Capitol Closed for Thanksgiving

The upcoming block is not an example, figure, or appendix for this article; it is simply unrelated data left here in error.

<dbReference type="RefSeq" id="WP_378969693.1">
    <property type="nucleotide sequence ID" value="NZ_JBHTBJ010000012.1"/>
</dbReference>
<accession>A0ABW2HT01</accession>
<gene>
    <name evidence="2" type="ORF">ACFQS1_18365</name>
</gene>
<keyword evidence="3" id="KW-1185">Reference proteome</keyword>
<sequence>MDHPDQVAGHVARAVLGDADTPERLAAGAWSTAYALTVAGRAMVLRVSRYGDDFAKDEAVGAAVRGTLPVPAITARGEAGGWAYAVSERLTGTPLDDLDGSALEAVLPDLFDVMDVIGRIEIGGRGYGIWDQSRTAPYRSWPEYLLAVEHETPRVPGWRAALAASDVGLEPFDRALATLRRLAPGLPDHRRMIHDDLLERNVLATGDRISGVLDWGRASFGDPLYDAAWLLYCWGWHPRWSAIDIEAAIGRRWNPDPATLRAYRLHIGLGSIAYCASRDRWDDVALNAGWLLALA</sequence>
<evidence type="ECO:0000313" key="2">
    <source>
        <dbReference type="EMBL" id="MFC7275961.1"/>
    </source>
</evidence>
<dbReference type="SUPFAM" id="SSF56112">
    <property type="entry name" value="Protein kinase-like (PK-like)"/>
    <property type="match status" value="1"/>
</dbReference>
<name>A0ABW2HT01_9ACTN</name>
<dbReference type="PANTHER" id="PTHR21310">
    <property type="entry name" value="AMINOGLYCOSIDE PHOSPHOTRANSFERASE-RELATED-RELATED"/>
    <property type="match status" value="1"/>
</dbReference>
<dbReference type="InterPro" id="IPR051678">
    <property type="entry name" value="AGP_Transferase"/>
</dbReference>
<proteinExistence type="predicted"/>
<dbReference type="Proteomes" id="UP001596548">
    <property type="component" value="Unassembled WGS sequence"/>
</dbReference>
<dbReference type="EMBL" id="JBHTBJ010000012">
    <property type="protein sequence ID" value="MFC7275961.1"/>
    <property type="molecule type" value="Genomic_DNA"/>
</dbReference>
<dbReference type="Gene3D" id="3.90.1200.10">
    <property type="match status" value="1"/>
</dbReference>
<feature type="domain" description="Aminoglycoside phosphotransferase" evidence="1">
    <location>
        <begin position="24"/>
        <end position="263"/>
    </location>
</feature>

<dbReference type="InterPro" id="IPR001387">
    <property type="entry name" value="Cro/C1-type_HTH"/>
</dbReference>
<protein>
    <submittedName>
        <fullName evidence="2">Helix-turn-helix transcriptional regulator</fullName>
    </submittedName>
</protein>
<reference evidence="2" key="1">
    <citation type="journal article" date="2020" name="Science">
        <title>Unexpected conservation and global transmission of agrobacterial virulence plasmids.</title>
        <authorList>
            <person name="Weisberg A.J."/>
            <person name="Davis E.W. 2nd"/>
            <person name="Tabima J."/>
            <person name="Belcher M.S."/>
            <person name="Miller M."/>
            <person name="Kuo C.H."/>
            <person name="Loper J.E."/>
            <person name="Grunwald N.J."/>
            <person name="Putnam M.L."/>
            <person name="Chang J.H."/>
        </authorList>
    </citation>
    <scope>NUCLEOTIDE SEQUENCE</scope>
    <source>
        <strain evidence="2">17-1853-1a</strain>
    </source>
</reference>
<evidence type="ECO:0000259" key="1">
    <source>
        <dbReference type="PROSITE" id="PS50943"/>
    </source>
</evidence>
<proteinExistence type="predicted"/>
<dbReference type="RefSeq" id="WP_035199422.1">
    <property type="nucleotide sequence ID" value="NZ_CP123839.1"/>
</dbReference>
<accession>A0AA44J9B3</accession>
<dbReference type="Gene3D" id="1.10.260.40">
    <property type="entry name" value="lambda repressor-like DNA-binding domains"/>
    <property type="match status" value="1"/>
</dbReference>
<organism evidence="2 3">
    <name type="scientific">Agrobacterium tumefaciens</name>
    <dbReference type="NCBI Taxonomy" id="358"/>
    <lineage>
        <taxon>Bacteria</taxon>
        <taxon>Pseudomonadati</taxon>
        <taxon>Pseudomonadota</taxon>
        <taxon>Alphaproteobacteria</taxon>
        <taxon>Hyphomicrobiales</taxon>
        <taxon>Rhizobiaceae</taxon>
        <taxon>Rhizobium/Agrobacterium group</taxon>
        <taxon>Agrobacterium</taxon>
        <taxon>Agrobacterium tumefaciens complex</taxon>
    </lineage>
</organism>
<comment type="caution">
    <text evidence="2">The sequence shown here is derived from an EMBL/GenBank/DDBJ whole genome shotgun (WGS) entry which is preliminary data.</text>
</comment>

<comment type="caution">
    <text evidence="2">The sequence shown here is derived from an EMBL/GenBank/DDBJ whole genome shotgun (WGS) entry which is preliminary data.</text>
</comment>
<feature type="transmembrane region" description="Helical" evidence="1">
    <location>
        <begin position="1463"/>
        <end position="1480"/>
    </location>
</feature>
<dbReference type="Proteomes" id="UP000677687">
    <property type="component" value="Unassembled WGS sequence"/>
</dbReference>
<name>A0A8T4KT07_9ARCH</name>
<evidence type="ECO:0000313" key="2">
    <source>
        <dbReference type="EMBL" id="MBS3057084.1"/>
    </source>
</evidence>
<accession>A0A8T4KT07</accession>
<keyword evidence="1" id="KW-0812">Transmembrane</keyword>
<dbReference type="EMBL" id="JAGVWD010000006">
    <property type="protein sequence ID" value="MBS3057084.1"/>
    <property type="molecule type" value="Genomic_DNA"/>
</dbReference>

Almost everything is closed on Thanksgiving Day and the Capitol is also closed on Friday after Thanksgiving.  But that doesn’t mean you can’t have a Capitol adventure this holiday weekend. On Friday November 28th you can check “Things Speak” at Sheldon Museum of Art at 12th and R Street on the University of Nebraska city campus and then walk over to the University of Nebraska Museum of Natural History in Morrill Hall at 14th and U Street. Both are open on Friday, Sheldon from 10:00 to 5:00 p.m. and Morrill Hall from 9:30 a.m. – 4:30 p.m., and both feature Capitol related objects. For your Capitol adventure, consider one story told in the Sheldon “Things Speak” exhibit. The colored chalk and pencil sketches in the exhibit were created by Erwin Barbour, professor of paleontology and museum director at Morrill Hall and provided to Hildreth Meiere, Capitol mosaicist, who used the sketch of the wooly mammoth to create the black and white marble mammoth mosaic in the Capitol rotunda floor. There is also a mammoth tooth from the State Museum of Natural History in the Sheldon exhibit and in front of Morrill Hall there is a large bronze sculpture of a wooly mammoth, Archie our state fossil. To further the adventure, if you go inside Morrill Hall (admission charged) you will find that Elizabeth Dolan, Capitol artist with a maquette in the Sheldon exhibit, painted the backgrounds for many of the Morrill Hall exhibits. She also painted the portrait of Erwin Barbour in gallery off Elephant Hall. When you come to the Capitol on Saturday 10:00 a.m. to 5:00 p.m. or Sunday 1:00 to 5:00 p.m. you can find the mosaic of the wooly mammoth on the floor of the rotunda and complete your Capitol adventure. “Things Speak: Storied Objects from Lincoln Collections” displays items from the Capitol and other institutions in Lincoln including the American Historical Society of Germans from Russia, Frank H. Woods Telephone Pioneer Museum, Great Plains Art Museum, International Quilt Study Center and Museum, Kruger Collection, LUX Center for the Arts, Museum of American Speed Smith Collection, National Museum of Roller Skating, Pioneers Park Nature Center, Sheldon Museum of Art, and University of Nebraska State Museum. The items featured in the Sheldon exhibit each have a special story to tell: who created the object, what did it mean, where did it come from, why it was created and when. The stories behind the objects are as interesting as the objects themselves and demonstrate how important storytelling is to understanding the world around us. Items from the Nebraska Capitol Collections include the main elevation presentation drawing created by the office of Bertram G. Goodhue for the competition which selected his firm to design and build the Nebraska State Capitol. The rendering is an excellent example of an ink wash drawing. Goodhue’s office was well known for their use of this challenging drawing technique. Three maquettes by the three artists to produce artwork for the Capitol during initial construction are featured. Sculptor Lee Lawrie’s large plaster model of St. Louis, Louis the IX, is displayed in the first gallery of the exhibit. This is a rare opportunity to see the size and scale of the relief work at the base of the Capitol’s tower. Hildreth Meiere used State Museum at the University of Nebraska Director Erwin Barbour’s 1927 chalk sketches of prehistoric animal life in Nebraska as the basis for her dramatic black and white rotunda floor mosaics. Barbour’s colorful chalk drawings on display at Sheldon are a dramatic contrast to the black and white mosaics visitors see in the Capitol rotunda.  Meiere’s wool and linen maquette for the Sun Dance tapestry in the East Legislative Chamber has a very interesting back story, one of many in the exhibition. Elizabeth Honor Dolan’s working sketch for the “Spirit of the Prairie” mural in the Nebraska State Law Library helps tell the story of the evolution of the artist’s pioneer woman themed paintings.